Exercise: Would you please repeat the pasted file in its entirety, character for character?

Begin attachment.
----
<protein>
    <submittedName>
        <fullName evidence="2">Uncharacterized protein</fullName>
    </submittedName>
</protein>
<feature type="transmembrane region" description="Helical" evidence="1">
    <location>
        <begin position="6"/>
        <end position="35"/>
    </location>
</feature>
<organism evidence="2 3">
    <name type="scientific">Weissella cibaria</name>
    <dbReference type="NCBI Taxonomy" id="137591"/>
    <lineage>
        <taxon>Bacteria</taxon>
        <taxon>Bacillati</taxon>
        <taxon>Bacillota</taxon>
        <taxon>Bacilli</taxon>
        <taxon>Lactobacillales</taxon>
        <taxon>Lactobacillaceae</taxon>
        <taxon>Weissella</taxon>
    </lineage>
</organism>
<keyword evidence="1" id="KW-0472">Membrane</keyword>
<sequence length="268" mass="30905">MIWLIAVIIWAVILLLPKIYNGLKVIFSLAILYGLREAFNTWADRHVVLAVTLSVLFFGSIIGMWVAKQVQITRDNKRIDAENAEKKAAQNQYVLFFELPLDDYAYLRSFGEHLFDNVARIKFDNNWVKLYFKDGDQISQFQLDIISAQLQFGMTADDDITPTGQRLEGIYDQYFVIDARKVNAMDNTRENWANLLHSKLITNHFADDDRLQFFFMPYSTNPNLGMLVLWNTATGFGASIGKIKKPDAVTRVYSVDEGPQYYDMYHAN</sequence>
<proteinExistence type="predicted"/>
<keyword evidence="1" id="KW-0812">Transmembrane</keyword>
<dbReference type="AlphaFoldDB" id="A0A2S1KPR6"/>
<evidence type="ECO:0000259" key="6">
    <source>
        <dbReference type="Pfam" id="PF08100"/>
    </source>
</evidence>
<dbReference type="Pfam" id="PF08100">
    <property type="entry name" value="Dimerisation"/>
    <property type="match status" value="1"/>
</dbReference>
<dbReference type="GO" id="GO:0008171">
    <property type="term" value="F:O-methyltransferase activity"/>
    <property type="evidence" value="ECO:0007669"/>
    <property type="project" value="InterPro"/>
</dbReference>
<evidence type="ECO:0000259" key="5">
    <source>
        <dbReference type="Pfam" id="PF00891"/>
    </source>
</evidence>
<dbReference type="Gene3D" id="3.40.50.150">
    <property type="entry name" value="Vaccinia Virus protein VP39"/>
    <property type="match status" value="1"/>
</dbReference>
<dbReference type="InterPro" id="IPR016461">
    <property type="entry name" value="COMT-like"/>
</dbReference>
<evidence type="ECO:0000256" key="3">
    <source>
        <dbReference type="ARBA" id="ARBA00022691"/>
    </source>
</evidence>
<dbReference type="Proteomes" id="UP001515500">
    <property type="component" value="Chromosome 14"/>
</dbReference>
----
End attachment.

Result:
<protein>
    <submittedName>
        <fullName evidence="2">Uncharacterized protein</fullName>
    </submittedName>
</protein>
<feature type="transmembrane region" description="Helical" evidence="1">
    <location>
        <begin position="6"/>
        <end position="35"/>
    </location>
</feature>
<organism evidence="2 3">
    <name type="scientific">Weissella cibaria</name>
    <dbReference type="NCBI Taxonomy" id="137591"/>
    <lineage>
        <taxon>Bacteria</taxon>
        <taxon>Bacillati</taxon>
        <taxon>Bacillota</taxon>
        <taxon>Bacilli</taxon>
        <taxon>Lactobacillales</taxon>
        <taxon>Lactobacillaceae</taxon>
        <taxon>Weissella</taxon>
    </lineage>
</organism>
<keyword evidence="1" id="KW-0472">Membrane</keyword>
<sequence length="268" mass="30905">MIWLIAVIIWAVILLLPKIYNGLKVIFSLAILYGLREAFNTWADRHVVLAVTLSVLFFGSIIGMWVAKQVQITRDNKRIDAENAEKKAAQNQYVLFFELPLDDYAYLRSFGEHLFDNVARIKFDNNWVKLYFKDGDQISQFQLDIISAQLQFGMTADDDITPTGQRLEGIYDQYFVIDARKVNAMDNTRENWANLLHSKLITNHFADDDRLQFFFMPYSTNPNLGMLVLWNTATGFGASIGKIKKPDAVTRVYSVDEGPQYYDMYHAN</sequence>
<proteinExistence type="predicted"/>
<keyword evidence="1" id="KW-0812">Transmembrane</keyword>
<dbReference type="AlphaFoldDB" id="A0A2S1KPR6"/>
<evidence type="ECO:0000259" key="6">
    <source>
        <dbReference type="Pfam" id="PF08100"/>
    </source>
</evidence>
<dbReference type="Pfam" id="PF08100">
    <property type="entry name" value="Dimerisation"/>
    <property type="match status" value="1"/>
</dbReference>
<dbReference type="GO" id="GO:0008171">
    <property type="term" value="F:O-methyltransferase activity"/>
    <property type="evidence" value="ECO:0007669"/>
    <property type="project" value="InterPro"/>
</dbReference>
<evidence type="ECO:0000259" key="5">
    <source>
        <dbReference type="Pfam" id="PF00891"/>
    </source>
</evidence>
<dbReference type="Gene3D" id="3.40.50.150">
    <property type="entry name" value="Vaccinia Virus protein VP39"/>
    <property type="match status" value="1"/>
</dbReference>
<dbReference type="InterPro" id="IPR016461">
    <property type="entry name" value="COMT-like"/>
</dbReference>
<evidence type="ECO:0000256" key="3">
    <source>
        <dbReference type="ARBA" id="ARBA00022691"/>
    </source>
</evidence>
<dbReference type="Proteomes" id="UP001515500">
    <property type="component" value="Chromosome 14"/>
</dbReference>